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Everyone has an old artificial wreath out in the garage of attic. If not, you can purchase just about anywhere. In today’s post I’m sharing an inexpensive fast way to transform an artificial wreath into a lush beautiful Christmas wreath using real greenery. Below are step-by-step instructions that you can do yourself, quickly, to spruce up your home for the holidays. These don’t last too long, so if you’re making them to use as Christmas decor, wait until about 1-2 weeks before Christmas to make and hang them. This same tutorial can be used to make garland, arrangements or wraps for glass vases on tablescapes. Let know if this was helpful, and Merry Christmas.
- Artificial wreath (the wreath base)
- Pruning snips
- Floral wire
- Hot glue gun
- Fresh greenery
- Cedar varieties
- Pine varieties
Consider the size wreath you wish to make. Choose an artificial wreath that same size or within 6-inches in diameter of the desired size. Knowing this will help you determine how much real greenery you need to collect.
Collect your desired greens. These can be found alongside of the road, at local parks or the nearest Christmas tree lot. Often times, tree lots will gladly give branches that have been cut off sold trees. Your wreath can be all one variety, or a mix of different types of greens for lots of texture.*The fatter the bunches, the fuller your wreath will be. The longer you leave the stems, the bigger your wreath will be in dimension. So decided beforehand what you want your finished wreath to look like.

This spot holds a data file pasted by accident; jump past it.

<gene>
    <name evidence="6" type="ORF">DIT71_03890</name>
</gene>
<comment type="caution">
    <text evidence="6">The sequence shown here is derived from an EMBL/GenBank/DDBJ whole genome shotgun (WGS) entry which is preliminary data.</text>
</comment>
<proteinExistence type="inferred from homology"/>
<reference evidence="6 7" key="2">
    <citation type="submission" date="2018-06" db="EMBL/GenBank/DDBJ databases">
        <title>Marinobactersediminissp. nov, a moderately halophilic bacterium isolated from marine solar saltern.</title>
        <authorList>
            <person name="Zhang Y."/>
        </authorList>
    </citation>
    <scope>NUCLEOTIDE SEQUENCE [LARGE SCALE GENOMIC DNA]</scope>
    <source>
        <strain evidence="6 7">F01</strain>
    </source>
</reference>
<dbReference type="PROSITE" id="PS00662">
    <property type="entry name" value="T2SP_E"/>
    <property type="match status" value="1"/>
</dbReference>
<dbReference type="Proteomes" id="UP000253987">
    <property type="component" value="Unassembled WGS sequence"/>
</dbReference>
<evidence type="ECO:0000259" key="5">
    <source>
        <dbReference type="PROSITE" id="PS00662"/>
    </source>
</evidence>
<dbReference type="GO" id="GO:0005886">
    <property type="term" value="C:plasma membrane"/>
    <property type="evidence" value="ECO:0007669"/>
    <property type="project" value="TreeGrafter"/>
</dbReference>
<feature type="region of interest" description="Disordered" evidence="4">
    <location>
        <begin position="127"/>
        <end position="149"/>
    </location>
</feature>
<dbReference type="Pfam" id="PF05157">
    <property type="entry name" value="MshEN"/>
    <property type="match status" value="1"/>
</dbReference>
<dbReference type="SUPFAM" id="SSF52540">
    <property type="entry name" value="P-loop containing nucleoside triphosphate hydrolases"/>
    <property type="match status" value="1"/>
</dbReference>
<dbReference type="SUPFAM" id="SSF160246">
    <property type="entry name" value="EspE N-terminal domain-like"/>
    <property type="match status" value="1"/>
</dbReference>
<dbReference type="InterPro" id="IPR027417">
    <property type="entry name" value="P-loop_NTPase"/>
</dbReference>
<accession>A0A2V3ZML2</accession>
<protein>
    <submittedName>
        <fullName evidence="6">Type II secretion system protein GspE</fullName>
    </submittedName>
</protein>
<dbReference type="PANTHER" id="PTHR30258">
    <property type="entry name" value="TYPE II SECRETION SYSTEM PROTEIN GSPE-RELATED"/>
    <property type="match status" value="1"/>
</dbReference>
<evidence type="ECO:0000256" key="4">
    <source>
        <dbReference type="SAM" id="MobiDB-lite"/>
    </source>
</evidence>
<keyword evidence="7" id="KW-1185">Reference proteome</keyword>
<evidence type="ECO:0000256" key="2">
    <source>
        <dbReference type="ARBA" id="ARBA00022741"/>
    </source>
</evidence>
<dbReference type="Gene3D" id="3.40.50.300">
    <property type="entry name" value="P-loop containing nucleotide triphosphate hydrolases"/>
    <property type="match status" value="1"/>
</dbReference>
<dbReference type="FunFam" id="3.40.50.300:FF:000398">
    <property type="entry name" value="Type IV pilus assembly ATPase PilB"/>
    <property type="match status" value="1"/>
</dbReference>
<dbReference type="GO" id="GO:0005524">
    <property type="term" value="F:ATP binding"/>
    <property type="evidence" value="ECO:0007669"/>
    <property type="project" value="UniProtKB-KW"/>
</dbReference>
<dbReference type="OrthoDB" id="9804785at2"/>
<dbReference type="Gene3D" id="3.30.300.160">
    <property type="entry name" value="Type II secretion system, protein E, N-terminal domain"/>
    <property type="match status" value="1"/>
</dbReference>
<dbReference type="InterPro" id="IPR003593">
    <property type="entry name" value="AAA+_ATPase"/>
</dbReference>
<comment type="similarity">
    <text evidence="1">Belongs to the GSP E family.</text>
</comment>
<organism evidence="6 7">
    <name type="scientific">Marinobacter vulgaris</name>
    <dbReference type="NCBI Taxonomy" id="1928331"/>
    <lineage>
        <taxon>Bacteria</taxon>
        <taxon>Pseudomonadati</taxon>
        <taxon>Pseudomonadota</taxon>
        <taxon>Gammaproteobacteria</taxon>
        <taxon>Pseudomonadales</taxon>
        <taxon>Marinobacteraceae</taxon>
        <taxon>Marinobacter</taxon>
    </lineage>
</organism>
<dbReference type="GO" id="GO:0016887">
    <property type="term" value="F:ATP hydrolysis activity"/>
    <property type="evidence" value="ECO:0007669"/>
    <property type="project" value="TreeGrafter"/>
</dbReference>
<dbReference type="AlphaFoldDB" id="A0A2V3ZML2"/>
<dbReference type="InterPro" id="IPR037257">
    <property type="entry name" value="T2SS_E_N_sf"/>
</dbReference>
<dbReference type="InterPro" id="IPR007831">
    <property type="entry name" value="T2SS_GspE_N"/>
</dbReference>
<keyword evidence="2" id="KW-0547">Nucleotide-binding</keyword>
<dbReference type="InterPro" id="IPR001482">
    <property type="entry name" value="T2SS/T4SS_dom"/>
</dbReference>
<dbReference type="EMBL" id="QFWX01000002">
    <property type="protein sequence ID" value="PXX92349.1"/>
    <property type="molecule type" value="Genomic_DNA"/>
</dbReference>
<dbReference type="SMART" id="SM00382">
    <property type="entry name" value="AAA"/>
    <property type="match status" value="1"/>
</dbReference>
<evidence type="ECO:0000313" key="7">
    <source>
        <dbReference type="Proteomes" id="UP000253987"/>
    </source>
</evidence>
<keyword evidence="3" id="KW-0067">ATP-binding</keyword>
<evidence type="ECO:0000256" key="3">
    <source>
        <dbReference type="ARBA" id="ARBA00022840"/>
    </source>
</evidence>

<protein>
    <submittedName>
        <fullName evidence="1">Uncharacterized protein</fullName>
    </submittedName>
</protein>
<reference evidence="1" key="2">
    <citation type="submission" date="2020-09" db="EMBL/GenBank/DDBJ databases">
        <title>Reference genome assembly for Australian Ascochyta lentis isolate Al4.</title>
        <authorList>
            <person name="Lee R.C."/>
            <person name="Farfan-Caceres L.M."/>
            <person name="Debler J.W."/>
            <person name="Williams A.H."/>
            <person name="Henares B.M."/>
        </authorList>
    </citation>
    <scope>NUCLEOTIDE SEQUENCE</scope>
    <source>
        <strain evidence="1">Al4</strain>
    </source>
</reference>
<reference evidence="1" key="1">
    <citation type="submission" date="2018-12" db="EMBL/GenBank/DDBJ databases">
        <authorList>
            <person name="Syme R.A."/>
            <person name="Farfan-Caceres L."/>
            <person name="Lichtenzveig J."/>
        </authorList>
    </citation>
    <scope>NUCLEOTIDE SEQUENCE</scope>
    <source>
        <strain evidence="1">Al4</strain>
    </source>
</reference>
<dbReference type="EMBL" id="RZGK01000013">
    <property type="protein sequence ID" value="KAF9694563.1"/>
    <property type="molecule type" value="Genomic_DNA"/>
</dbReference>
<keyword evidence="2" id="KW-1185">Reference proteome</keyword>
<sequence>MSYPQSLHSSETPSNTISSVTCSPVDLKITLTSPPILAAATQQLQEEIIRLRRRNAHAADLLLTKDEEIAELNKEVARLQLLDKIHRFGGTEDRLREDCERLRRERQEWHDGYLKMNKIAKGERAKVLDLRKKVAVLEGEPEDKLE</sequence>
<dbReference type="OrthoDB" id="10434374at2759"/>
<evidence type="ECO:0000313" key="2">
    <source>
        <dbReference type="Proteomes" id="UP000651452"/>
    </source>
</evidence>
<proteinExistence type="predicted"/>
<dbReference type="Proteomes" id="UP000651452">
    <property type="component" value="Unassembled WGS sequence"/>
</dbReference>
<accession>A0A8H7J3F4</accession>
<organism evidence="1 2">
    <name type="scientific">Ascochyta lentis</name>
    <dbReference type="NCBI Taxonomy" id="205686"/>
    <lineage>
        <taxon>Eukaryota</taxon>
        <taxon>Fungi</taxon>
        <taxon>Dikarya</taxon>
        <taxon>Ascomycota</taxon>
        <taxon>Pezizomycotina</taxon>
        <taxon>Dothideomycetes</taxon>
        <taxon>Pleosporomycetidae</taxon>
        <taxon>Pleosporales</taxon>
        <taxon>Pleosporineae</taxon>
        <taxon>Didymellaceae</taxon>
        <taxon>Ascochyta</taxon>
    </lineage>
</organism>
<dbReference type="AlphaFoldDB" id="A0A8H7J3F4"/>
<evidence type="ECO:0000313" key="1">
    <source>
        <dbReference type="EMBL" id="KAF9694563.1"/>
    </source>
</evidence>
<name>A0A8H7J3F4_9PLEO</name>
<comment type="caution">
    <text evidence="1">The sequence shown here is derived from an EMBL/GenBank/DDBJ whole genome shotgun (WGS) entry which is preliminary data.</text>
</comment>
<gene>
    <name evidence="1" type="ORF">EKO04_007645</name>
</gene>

Taking the most stiff or largest stock of greenery, create the wreaths foundation. Florists call this the “anchor” greenery. You’ll want to remove any leaves from the bottom 3 inches of the stems.
Attach the live branches to the artificial form by wrapping an artificial strand tightly around the real stem.
Repeat this at the mid-way point of the newly added strand. This helps to secure it in place.
Continue doing this in a clockwise direction, overlapping the top of the new branch over the stems of the previous.
Hold the wreath vertically every five or so pieces to ensure the newly added branches are secure. If any pieces fall forward you can secure them using green floral wire.
Continue to work your way around the wreath until little, if any, of the artificial pieces is visible.
After you’ve completed the base, switch to a different type of greenery. Add these pieces on-top of the base layer previously added. Alternate varieties (pine, cypress, cedar, etc.) every few inches. This is what creates texture and dimension.
Use a hot glue gun to cover open areas or pieces of the artificial wreath.
Hang the wreath up and look to see if you like it. Is it even? Do any branches need to be secured? Trimmed? Do you need to add anything? You can add berries, dried fruit, flowers, fresh fruit like apples or lemons, or anything you have on hand. The more variety, the more texture your wreath will have.
Finally, add a bow in the color and ribbon of your choice. You can purchase pre-made bows, or place an order at your local craft store.
This wreath will last about a month outside and 1-3 weeks indoors. Keep a water spray bottle on hand to spray the leaves as often as you can. Remember, you can change out the green as the holiday nears to keep the wreath looking fresh. And, as mentioned before, these stand steps can be applied to make garland, sprays, swags or decorative runners for tables and consoles.
Merry Christmas, Taylor-Rae